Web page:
Trouble lies ahead for US Treasury bonds

Matt Clinch
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U.S.Treasury To Insure Money Market Mutual Funds
The relative attraction of bonds over equities changes at four per cent (Source: Getty)

Global equities pulled back Monday, as the US benchmark yield closely hovered around the psychologically significant three per cent level.

Traders and analysts were busy trying to explain its importance, with all of them noting that 2014 was the last time that the 10-year government bond was at such a handle.

Reuters says that this level had previously triggered “market spasms”, “rocked risk appetite”, and also came shortly before oil’s 75 per cent price tumble.

However, some cooler heads in the investment community were quick to point out that it is just a number.

Ben Rogoff, a fund manager at Polar Capital Partners, told CNBC that the real concern would be when the interest rate on that bond neared 3.5 per cent, and even higher.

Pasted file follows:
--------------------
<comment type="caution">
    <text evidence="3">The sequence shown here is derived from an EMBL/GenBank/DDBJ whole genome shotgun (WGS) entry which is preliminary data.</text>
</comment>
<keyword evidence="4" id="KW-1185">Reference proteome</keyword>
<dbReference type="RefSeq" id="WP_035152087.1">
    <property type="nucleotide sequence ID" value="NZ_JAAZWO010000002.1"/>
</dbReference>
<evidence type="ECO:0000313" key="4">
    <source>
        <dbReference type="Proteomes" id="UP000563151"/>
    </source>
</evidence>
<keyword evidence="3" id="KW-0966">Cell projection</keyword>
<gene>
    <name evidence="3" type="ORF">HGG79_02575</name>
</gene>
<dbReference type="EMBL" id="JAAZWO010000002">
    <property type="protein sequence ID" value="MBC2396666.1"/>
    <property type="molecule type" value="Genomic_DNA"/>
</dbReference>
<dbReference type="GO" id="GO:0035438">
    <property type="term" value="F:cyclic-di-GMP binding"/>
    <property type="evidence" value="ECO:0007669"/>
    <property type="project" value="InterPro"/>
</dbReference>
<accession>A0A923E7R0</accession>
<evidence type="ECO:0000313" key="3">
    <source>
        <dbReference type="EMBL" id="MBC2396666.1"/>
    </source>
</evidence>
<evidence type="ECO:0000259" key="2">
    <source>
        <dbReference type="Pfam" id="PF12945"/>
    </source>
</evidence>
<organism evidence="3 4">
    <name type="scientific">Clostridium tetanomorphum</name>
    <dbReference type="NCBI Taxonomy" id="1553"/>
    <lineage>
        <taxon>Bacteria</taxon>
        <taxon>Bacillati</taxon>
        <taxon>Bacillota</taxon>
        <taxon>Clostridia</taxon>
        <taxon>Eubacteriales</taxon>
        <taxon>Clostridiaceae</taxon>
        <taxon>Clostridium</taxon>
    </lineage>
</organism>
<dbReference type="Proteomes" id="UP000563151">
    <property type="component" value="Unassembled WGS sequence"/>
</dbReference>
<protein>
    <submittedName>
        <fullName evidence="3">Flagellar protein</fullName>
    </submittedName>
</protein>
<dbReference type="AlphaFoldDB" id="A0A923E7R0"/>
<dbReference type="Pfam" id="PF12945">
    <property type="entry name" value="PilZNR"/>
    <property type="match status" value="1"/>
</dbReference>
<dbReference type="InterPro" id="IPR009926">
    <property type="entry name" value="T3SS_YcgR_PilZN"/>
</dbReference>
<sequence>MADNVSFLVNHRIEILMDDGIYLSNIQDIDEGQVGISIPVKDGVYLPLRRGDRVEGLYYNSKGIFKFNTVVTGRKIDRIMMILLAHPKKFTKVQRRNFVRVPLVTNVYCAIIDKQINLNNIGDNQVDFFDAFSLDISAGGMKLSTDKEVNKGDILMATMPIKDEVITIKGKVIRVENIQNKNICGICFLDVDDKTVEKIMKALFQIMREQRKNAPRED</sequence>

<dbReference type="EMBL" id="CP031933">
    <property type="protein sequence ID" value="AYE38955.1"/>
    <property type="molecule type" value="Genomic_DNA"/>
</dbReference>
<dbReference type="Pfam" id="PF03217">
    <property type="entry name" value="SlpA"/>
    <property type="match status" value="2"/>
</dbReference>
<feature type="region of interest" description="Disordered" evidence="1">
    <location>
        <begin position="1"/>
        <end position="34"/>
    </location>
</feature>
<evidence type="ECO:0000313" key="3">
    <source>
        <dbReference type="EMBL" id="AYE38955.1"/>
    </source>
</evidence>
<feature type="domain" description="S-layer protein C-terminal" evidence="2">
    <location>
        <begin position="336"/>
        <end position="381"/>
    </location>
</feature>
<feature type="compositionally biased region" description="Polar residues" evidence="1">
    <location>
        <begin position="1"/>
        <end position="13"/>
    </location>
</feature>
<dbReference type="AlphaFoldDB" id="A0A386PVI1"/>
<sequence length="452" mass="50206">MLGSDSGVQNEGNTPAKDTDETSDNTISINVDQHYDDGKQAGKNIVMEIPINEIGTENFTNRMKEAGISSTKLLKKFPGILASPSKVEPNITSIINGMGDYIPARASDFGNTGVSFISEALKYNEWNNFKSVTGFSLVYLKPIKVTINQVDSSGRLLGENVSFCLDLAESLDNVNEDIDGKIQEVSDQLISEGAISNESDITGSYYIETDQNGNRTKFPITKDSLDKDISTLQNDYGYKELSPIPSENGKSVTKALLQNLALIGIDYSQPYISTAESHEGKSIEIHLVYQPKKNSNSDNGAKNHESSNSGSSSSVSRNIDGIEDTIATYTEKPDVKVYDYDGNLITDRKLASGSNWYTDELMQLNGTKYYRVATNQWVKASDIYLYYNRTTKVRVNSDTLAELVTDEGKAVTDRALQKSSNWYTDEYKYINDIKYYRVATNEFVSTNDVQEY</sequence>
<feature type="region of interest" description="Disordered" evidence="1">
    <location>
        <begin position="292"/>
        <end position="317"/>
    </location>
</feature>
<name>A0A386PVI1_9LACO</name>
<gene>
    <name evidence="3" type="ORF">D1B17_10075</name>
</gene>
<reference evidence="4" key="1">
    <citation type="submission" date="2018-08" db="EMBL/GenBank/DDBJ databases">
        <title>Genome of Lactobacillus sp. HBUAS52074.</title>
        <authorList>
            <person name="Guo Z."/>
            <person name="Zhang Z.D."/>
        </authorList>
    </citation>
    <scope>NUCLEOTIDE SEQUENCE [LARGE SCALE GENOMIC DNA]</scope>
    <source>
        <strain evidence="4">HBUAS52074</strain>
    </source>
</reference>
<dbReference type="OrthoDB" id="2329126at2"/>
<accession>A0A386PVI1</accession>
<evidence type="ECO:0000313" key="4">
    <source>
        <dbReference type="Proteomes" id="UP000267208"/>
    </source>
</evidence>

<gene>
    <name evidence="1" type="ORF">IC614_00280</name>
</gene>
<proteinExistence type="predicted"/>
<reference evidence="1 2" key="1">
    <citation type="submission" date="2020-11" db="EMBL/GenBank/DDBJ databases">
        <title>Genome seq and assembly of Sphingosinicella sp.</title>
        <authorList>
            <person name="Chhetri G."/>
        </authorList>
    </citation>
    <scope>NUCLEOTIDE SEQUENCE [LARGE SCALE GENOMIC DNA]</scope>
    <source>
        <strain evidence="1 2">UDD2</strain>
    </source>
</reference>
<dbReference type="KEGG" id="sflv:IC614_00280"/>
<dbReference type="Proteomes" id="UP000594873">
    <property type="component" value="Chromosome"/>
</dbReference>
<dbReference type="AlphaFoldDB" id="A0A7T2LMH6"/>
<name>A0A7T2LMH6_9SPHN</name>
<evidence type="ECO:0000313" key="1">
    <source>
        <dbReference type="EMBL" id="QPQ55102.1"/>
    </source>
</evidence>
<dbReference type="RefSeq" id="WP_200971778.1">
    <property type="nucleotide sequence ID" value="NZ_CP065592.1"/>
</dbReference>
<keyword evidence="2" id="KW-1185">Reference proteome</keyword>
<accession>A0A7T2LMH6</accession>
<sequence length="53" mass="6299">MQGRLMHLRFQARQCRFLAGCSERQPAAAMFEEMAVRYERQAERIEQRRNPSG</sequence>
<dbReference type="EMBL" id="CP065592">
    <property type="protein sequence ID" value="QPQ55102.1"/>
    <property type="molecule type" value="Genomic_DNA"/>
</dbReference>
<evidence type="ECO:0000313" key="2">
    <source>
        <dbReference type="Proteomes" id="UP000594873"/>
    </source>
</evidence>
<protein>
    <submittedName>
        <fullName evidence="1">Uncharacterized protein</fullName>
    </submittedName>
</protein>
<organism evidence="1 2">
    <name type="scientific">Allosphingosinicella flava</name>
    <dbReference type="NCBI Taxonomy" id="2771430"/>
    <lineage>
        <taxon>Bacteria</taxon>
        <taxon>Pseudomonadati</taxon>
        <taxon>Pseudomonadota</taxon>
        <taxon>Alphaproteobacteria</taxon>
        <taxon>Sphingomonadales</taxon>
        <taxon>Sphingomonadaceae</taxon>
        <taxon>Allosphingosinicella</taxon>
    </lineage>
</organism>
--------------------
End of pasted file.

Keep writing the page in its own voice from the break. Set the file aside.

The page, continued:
“There’s trouble ahead and I think that really does explain the change in volatility that we are seeing in markets,” he says.

Rogoff believes that at four per cent for the US 10-year bond, pension funds around the world start to immunise their portfolios.

The fund manager says the relative attraction of bonds over equities changes at four per cent.

He adds that at 3.5 per cent, equity markets struggle to expand their price-to-earnings (PE) ratios – which is an important metric used by traders to gauge the value of a company’s stock.

Traditionally, higher rates make equities less attractive, but it can also signal that an economy could be at risk.

As the 10-year is such a benchmark for global debt, it means that the debt repayments for a whole range of companies also rise. These companies therefore have to spend more to finance their debts.

The worry is that companies get squeezed, and are forced to pull back on investment.

“I think what we’ve probably seen earlier in the year – in January when yields were lower and volatility was still looking very much like 2017 – we may have seen peak PE on equity markets, which again is a very big statement to make,” Rogoff adds.

Over the weekend, research from Morgan Stanley analysts said that a break above three per cent suggested that 3.25 per cent wouldn’t be far behind. The investment bank also turned “tactically neutral” on the US Treasury market as “risk-reward looks poor”.

It could be an interesting few months for markets.

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